Established in 1909 as America's earliest planned garden community, Tudor and Arts & Crafts homes on winding streets featuring lush landscapes add up to a predominant preservation success story, thanks to restrictive covenants administered by the Forest Hills Gardens Corporation.
Principal architect Grosvenor Atterbury and urban planner Frederick Law Olmsted, Jr. would generally be content, despite the few features that have vanished.
On Village Green, situated along Greenway Terrace, one comes upon a pea gravel pedestal with four holes. Affixed to the top was once the “Sun Dial.” The pathways which extend from the pedestal are symbolic of the sun’s rays providing contrast from the lawn.
Back in 1915, it was boasted by The Newtown Register as “a very attractive feature which was depended upon as giving the correct time when the sun shines.”
Olivia Park offers a most intimate setting, but a tranquil and functional feature once known as the Fountain of Piping Pan has long vanished. In 1915, The Sun published, “The presiding genius of the fountain is a small nude boy in plaster playing a pipe and the water tumbles over the stones at his feet down into a miniature lake, where the birds may disport themselves as in one of nature’s own sylvan retreats.”
On July 4, 1915, with a local branch of the Audubon Society on scene, the fountain, designed by Beatrix Forbes-Robinson Hale, was dedicated to Margaret Olivia Slocum Sage, who was kindly regarded for her passion to birds.
Also part of her acclaim was her establishment of the Russell Sage Foundation, which sought to improve the social and living conditions in the United States.
Her vision was realized as this park often served as a natural amphitheater, where Irmgard, Baroness von Rottenthal performed interpretative dances at the ceremony to the sounds of Grieg and Tchaikovsky.
At 8 Greenway Terrace stands an Old English single-story Forest Hills Flower Shop with an adjoining greenhouse that opened in the 1920s as florist and landscape contractors, but shuttered around 1998.
“The florist John J. Loguercio ran the shop for many years, and would employ some of the local teens as delivery boys, including one that became an M.D. Andre, who now owns Forest Hills Flowers & Blossoms on Metropolitan Avenue, began working for John,” recalled Forest Hills native Maria Swanson.
“It was a beautiful spot with climbing roses and window displays,” added Kew Gardens resident Eileen Mahoney, who was raised at 14 Greenway Terrace. “Everyone in the neighborhood had him provide flowers for their weddings. Neighborhood Christmas trees and wreathes were purchased there.”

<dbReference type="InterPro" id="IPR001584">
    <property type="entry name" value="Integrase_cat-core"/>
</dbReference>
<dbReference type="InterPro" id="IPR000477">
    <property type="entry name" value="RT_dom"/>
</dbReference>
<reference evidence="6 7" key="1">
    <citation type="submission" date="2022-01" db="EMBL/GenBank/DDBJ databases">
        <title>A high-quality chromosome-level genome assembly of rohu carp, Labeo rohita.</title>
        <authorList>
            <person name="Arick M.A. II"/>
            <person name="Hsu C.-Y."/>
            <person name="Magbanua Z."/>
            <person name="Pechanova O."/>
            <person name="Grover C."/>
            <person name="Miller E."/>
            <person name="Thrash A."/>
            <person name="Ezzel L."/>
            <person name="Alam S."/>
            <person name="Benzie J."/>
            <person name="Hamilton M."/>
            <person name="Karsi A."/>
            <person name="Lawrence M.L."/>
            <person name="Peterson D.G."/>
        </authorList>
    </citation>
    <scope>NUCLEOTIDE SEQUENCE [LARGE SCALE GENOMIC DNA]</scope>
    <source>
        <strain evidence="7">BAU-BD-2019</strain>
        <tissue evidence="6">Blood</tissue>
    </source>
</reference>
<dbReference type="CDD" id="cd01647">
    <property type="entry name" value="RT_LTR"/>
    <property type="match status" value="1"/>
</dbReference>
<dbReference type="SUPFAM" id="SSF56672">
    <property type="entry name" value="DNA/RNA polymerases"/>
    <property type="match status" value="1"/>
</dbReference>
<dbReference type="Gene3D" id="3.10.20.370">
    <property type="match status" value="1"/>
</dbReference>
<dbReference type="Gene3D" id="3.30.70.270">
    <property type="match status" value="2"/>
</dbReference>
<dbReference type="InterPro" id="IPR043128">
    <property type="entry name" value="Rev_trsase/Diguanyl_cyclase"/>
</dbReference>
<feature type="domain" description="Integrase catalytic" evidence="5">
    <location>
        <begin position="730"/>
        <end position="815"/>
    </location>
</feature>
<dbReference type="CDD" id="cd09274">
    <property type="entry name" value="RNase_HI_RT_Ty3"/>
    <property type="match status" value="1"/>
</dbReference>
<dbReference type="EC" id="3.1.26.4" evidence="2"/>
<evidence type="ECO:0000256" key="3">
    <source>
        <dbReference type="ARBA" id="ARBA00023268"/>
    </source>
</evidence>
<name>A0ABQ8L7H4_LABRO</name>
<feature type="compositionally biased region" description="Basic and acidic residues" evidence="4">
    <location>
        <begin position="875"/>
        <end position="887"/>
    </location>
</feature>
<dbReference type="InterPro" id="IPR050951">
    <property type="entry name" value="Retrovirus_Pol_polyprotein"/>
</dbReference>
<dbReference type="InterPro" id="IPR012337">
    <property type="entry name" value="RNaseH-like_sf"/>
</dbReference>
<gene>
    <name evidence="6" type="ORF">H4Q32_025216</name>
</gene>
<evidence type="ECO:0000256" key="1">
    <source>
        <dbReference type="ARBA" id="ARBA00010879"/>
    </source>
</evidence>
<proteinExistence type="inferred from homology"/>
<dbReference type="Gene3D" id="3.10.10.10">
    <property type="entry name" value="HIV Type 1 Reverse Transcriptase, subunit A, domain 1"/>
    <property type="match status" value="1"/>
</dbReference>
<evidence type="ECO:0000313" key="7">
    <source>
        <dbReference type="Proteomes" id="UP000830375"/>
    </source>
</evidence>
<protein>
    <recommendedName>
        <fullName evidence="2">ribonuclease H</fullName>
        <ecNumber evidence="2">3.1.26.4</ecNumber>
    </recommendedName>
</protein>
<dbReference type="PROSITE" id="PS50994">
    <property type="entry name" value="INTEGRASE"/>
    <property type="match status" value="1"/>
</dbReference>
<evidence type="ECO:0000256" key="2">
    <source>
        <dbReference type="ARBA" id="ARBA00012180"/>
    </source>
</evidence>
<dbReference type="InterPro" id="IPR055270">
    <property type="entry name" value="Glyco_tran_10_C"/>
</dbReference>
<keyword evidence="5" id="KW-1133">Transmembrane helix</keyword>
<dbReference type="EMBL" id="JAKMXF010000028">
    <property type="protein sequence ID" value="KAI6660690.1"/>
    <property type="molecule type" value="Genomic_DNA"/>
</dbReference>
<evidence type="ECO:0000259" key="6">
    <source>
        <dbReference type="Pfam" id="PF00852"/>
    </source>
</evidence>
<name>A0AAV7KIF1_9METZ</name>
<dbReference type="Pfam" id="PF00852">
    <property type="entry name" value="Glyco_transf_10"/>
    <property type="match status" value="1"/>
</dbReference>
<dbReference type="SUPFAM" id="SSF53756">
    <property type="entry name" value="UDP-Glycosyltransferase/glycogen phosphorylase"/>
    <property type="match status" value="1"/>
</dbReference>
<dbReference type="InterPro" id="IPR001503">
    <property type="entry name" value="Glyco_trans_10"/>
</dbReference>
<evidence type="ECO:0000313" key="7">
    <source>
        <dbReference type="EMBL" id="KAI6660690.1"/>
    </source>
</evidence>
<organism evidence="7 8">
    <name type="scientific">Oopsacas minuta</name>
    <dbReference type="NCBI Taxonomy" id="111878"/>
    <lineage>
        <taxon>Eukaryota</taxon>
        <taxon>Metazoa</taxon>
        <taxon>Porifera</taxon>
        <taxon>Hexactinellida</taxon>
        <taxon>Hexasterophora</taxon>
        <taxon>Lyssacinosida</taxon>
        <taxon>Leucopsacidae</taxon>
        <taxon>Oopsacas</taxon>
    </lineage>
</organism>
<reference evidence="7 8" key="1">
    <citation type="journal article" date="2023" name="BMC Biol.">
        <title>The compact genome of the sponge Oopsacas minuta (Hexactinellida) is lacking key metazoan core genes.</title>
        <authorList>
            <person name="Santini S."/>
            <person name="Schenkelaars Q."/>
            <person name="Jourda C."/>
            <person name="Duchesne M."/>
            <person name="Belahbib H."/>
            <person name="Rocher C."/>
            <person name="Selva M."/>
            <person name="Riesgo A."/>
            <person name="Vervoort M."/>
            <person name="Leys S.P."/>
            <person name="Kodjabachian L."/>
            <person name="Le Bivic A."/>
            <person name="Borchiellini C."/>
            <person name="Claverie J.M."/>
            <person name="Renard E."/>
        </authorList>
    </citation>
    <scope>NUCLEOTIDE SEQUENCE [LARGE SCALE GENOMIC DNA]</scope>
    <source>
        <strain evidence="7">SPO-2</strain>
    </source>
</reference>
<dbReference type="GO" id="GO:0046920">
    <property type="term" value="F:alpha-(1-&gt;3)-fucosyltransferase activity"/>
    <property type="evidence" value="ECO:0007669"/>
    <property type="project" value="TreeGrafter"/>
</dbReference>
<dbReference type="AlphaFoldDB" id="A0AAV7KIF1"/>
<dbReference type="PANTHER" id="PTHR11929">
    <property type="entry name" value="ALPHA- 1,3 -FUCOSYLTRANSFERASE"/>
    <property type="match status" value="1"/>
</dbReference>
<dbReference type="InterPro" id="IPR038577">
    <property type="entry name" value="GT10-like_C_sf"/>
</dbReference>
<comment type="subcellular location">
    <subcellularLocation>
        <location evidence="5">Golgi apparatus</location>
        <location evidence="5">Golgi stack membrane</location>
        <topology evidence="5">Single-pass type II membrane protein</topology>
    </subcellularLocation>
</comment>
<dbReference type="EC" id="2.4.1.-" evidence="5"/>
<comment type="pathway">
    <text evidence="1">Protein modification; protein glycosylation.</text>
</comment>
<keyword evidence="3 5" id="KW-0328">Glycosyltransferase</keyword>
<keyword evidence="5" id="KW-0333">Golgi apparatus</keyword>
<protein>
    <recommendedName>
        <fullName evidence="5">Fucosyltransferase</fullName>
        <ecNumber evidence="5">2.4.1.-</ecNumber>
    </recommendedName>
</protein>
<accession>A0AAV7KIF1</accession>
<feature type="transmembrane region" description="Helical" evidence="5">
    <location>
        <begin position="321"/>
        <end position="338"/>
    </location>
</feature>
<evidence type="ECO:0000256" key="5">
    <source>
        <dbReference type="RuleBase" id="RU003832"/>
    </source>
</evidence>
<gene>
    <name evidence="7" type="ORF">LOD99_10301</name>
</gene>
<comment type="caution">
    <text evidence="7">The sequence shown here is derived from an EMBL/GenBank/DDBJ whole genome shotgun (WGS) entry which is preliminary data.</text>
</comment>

“It saddens me that some of these unique features have disappeared,” said Swanson, who recalled concrete slabs in front of the Forest Hills Inn, which consisted of Forest Hills’ Celebrity Walk.
On site were entertainers’ handprints and footprints. They included Frank Sinatra, Barbra Streisand, Sammy Davis, Jr. and likely Buddy Hackett, The Beatles, The Marx Bros, Betty Davis, Charlie Chaplin and John Wayne.
“They were possibly removed in the late 1970s,” she continued.
Former Forest Hills resident Steven Grimando was on scene at the time the slabs were salvaged during a construction project.
“They were framed in wood and placed on dollies, two at a time,” he said. “Under the Forest Hills Inn, there’s a ramp with doors, and the slabs were then placed deep within a series of catacombs.”
As the Inn was a center of a classy social life prior to its residential conversion in 1967, the Tea Garden, nestled behind the Inn was in full swing. Opened in 1912, it was once the site of afternoon teas, weddings, dances, and productions by The Gardens Players that took inspiration from the natural setting.
Guests would dine to the Inn Trio’s performance of Nevin’s “A Day in Venice” and Dvorak’s “Humoresque.” Today, behind an ornate gate on Greenway Terrace stands majestic trees and a defunct central brick fountain, but the cascading wall fountain has vanished. Now plans are underway to restore the Tea Garden.
On a stroll among forgotten spots, locals can stop at presumably the last pea gravel mailbox post on Ascan Avenue and Greenway South, which bears a 1938 inscription. The mounted miniature mailbox is long gone, but to its right is a more familiar 1950s-era blue mailbox.
And a couple of concrete eagles have mysteriously gone missing from the Forest Hills Tennis Stadium, which was designed as America’s first tennis stadium in 1923 by architect Kenneth Murchison and built by The Foundation Company.
Bea Hunt, former vice president of the West Side Tennis Club, noticed the pair in photos through the 1950s, but then examined a Rolling Stones concert photo marked July 2, 1966, where the eagles were missing.
“Today there are 11 concrete eagles at the upper façade overlooking the amphitheater, but originally an eagle stood on each pedestal at the lower ends of the horseshoe,” she said.